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Agenda

2013 Proceedings

Monday, December 2, 2013
11:00 AM - 7:00 PM Registration
1:30 PM - 3:00 PM Concurrent Training Sessions
  • DMSMS Essentials for Newcomers Part 1
  • SD-22 Overview Part 1
  • DMSMS Plan Builder
  • DMSMS for the Program Manager
  • GIDEP and Suspect Counterfeits Reporting
3:00 PM - 3:30 PM Refreshment Break
3:30 PM - 5:00 PM Concurrent Training Sessions
  • DMSMS Essentials for Newcomers Part 2
  • SD-22 Overview Part 2
  • AS6171 Counterfeit Electronics Detection Test Techniques and Implementation Training
  • DMSMS for the Program Manager
  • Parts Management
5:00 PM - 7:00 PM

Welcome Reception (Exhibit Hall - Exhibits Open)

Poster Session
5:30 PM - 5:45 PM

Welcome
Ms. Elana Broitman, Acting Deputy Assistant Secretary of Defense Manufacturing & Industrial Base Policy, Office of the Under Secretary of Defense (Acquisition, Technology & Logistics)

Tuesday, December 3, 2013
7:00 AM - 7:00 PM Registration
7:00 AM - 8:00 AM Continental Breakfast (Outside General Session Ballroom)
8:00 AM - 12:00 PM

DMC General Session (all attendees welcome)

12:00 PM - 1:30 PM

Group Luncheon

1:30 PM - 2:00 PM

DMSMS Keynote (DMSMS General Session: all attendees welcome)
Mr. Stephen Welby, Deputy Assistant Secretary of Defense for Systems
Engineering

2:00 PM - 3:30 PM

PANEL: DMSMS Issue Impacting Microwave Tubes Across Department of Defense

Moderator: Mr. K. Bryan Mitsdarffer, DOD Microwave Technologies Executive Agent, Naval Surface Warfare Center – Crane Division

Panelists:

  • Mr. Ken Wetzel, Deputy Director, OSD Title III Program Office
  • Mr. Edward Durell, DMSMS Air Staff Lead, SAF/AQRE, Pentagon, U.S. Air Force
  • Mr. Brad Botwin, Director, Industrial Base Studies, Office of Technology Evaluation, US Department of Commerce
  • Mr. Todd Leonhardt, Metallurgist, Director of Research & Development, Rhenium Alloys Inc.         

Description:
With the demise of the incandescent lighting market, the major domestic manufacturer of tungsten and tungsten 3% rhenium wire announced in early 2012 their intent to cease production at the end of the calendar year. The loss of this manufacturer was not immediately evident to the majority of the Department of Defense (DoD) Supply Chain as this manufacturer was a lower tier sub-vendor to the OEMs from whom DoD entities directly procure Microwave Tubes. The Panel will be comprised of Subject Matter experts across the DoD who have been involved with the topic and will discuss the complexity of the topic as an opportunity for the Conference Attendees to see the complexity of how DMSMS topics can impact DoD requirements and can take years to resolve.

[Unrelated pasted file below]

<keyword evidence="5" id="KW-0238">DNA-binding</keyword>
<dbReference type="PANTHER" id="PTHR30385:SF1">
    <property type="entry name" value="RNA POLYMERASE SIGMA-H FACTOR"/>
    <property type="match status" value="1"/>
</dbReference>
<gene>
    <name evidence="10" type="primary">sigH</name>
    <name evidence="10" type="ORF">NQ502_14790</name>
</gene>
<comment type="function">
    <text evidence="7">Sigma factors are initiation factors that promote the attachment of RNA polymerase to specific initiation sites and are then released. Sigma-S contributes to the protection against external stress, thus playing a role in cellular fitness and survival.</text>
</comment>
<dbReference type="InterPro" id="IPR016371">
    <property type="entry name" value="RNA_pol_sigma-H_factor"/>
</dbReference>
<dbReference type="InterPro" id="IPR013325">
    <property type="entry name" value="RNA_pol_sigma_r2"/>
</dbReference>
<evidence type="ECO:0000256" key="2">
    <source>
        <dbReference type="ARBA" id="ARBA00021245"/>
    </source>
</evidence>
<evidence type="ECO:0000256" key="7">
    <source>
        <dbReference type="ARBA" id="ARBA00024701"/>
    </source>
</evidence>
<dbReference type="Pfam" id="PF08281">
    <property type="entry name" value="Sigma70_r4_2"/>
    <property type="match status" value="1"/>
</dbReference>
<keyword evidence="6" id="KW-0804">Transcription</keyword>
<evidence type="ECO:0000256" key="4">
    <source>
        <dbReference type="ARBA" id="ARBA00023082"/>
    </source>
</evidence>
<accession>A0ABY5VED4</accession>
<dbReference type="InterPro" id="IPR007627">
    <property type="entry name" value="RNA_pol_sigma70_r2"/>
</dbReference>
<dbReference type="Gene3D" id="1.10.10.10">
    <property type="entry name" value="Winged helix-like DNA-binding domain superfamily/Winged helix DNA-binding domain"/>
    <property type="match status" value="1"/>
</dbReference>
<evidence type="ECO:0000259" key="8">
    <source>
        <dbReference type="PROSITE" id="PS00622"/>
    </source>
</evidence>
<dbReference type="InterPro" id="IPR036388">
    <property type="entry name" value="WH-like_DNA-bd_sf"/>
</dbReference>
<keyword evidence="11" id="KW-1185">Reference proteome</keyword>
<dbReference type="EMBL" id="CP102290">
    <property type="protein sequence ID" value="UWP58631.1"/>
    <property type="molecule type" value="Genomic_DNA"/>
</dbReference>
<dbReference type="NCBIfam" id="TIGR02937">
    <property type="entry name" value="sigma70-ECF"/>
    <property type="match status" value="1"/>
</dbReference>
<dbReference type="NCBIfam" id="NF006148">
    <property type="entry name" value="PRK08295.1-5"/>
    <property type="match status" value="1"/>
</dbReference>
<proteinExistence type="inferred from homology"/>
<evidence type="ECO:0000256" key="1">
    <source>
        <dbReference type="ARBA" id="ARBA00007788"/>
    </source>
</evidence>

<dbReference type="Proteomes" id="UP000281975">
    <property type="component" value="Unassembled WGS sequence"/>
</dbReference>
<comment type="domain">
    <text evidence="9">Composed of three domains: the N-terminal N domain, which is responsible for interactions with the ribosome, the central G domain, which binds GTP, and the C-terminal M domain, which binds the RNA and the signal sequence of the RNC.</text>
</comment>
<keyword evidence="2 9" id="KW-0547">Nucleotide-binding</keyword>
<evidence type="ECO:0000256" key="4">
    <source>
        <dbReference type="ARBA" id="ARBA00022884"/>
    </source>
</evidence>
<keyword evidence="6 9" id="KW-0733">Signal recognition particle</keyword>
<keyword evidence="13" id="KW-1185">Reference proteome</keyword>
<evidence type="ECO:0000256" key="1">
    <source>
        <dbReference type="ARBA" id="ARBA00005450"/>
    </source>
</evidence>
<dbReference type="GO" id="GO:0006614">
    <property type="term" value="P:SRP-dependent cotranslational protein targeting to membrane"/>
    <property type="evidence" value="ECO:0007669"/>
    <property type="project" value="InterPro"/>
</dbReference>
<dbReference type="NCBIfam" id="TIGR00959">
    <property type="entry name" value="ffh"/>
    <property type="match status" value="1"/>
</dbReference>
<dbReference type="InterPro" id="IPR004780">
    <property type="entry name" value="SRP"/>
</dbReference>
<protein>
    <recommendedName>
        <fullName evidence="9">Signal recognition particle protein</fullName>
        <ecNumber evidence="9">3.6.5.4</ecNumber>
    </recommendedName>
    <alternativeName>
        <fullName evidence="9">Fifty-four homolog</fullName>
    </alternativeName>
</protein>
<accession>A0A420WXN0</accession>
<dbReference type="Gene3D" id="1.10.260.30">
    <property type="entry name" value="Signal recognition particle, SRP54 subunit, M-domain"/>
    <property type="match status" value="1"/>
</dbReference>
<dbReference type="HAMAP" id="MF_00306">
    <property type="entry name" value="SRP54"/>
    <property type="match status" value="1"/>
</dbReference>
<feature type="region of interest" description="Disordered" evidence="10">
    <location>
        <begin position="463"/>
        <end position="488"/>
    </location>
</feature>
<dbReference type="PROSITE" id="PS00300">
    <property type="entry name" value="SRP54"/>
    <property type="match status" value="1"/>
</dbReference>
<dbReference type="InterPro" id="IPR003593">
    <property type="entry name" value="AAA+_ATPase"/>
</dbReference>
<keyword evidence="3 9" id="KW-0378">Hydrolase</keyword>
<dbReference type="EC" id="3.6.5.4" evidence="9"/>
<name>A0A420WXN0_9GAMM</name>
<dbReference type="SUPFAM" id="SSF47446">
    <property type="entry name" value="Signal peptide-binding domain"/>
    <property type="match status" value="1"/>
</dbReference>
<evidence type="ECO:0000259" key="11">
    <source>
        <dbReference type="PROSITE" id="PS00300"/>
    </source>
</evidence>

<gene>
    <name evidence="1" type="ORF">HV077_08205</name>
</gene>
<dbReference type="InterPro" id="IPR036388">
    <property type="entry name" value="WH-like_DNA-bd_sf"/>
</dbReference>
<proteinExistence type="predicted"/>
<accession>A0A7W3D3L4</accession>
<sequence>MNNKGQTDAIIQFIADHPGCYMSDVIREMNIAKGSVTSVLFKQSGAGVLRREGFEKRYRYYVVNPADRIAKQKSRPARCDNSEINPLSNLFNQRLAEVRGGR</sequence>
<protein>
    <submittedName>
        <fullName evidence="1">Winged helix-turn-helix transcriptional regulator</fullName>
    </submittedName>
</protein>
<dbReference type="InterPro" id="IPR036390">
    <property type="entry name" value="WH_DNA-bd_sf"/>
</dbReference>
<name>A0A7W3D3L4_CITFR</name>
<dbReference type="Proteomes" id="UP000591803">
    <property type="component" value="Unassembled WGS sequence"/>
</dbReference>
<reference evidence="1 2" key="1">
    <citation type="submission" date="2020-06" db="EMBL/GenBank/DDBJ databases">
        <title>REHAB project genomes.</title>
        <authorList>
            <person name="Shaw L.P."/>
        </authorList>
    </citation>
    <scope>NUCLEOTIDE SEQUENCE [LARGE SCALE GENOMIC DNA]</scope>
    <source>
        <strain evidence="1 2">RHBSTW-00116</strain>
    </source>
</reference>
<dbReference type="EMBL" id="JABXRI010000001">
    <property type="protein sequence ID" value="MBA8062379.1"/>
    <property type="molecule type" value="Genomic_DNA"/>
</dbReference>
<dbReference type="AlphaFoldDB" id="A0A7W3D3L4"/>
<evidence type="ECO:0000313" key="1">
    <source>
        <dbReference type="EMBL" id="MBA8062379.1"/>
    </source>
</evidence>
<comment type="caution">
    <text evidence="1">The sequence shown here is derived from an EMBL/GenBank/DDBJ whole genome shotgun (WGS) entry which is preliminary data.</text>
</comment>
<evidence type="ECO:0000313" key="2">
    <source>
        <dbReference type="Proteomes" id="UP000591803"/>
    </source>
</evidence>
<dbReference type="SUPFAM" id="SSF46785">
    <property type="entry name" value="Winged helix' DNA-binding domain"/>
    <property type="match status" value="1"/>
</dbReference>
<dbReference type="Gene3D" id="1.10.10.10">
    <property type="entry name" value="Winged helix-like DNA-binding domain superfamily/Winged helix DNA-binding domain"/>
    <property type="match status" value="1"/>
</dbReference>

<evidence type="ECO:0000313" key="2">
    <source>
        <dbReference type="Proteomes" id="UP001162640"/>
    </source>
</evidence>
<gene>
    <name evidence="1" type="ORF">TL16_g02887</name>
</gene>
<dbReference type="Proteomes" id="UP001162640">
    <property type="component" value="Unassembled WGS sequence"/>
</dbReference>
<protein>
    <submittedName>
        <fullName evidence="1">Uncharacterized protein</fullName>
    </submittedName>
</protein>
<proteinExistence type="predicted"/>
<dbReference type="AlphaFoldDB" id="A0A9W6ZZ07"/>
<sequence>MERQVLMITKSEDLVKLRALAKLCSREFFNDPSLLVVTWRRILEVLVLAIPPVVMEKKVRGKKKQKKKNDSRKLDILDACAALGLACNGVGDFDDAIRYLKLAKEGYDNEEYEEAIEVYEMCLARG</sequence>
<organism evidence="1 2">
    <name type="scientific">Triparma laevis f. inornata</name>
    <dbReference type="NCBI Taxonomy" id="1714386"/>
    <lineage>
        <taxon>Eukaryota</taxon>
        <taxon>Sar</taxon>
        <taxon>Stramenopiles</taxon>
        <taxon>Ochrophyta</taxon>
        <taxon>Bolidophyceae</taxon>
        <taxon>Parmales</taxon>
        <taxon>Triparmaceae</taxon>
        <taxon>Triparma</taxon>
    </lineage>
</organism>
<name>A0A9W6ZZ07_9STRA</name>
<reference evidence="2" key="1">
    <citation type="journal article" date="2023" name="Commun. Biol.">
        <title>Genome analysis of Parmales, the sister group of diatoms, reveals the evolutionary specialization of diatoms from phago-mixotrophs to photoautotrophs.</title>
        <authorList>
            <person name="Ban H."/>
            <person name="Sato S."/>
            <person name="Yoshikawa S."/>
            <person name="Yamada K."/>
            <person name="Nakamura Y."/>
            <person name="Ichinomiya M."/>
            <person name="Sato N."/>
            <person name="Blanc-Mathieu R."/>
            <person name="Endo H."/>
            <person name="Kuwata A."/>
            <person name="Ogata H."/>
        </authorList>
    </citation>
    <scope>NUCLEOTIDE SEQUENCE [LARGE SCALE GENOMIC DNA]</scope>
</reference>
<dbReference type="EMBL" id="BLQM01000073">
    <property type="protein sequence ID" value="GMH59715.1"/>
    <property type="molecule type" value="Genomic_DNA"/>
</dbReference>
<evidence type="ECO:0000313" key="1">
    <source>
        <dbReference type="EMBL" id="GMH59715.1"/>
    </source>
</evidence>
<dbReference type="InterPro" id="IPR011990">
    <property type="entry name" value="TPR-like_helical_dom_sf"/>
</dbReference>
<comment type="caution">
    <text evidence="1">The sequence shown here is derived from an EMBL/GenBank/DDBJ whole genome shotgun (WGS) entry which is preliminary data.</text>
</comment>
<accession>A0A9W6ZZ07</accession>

Panel Members will cover the following subtopics:

  • The connection from wire sub-vendor to entrance into DoD systems as well as discuss the industrial requirements for high quality tungsten 3% rhenium wire used in helix traveling wave tubes and approximately 90% of all microwave tube heater assemblies has extremely stringent requirements.
  • The challenges to have supply chain visibility from End Item Procurements to Sub-Vendor Viability and the Complexity of supporting DMSMS requirements across DoD Services.
  • The Role of the Department of Commerce in tracking supply chain viability.
  • The Role of Office of the Secretary of Defense in Regards to Industrial Base Stability and Title III Applications.
3:30 PM - 4:00 PM Refreshment Break (Exhibit Hall)
4:00 PM - 5:30 PM

PANEL: Counterfeit Parts Avoidance & Detection Standards

Moderator: Mr. Bruce Mahone, Director, Washington Operations, Aerospace, SAE International

Panelists:

  • Mr. Phil Zulueta, Consultant, Consultants to Management, SAE G-19CI Committee and the AS5553 Standard, “Fraudulent/Counterfeit Electronic Parts; Avoidance, Detection, Mitigation, and Disposition"
  • Mr. Phil Zulueta, Consultant, Consultants to Management, SAE G-19D Committee and the AS6081 Standard, “Fraudulent/ Counterfeit Electronic Parts: Avoidance, Detection, Mitigation, and Disposition – Independent Distribution”
  • Mr. Phil Zulueta, Consultant, Consultants to Management, SAE G-19T committee and the AIR6273 Aerospace Information Record, “Terms and Definitions - Fraudulent/Counterfeit Electronic Parts”
  • Mr. Sultan Lilani, Technical Support Manager, Integra Technologies, SAE G-19A Committee and the AS6171 Standard, “Test Methods Standard; General Requirements, Suspect/ Counterfeit Electrical, Electronic, and Electromechanical Parts”
  • Mr. Kevin Sink, Vice President Total Quality, TTI Inc, SAE G-19AD Committee and the AS6496 standard, “Fraudulent/Counterfeit Electronic Parts: Avoidance, Detection, Mitigation, and Disposition – Authorized/ Franchised Distribution”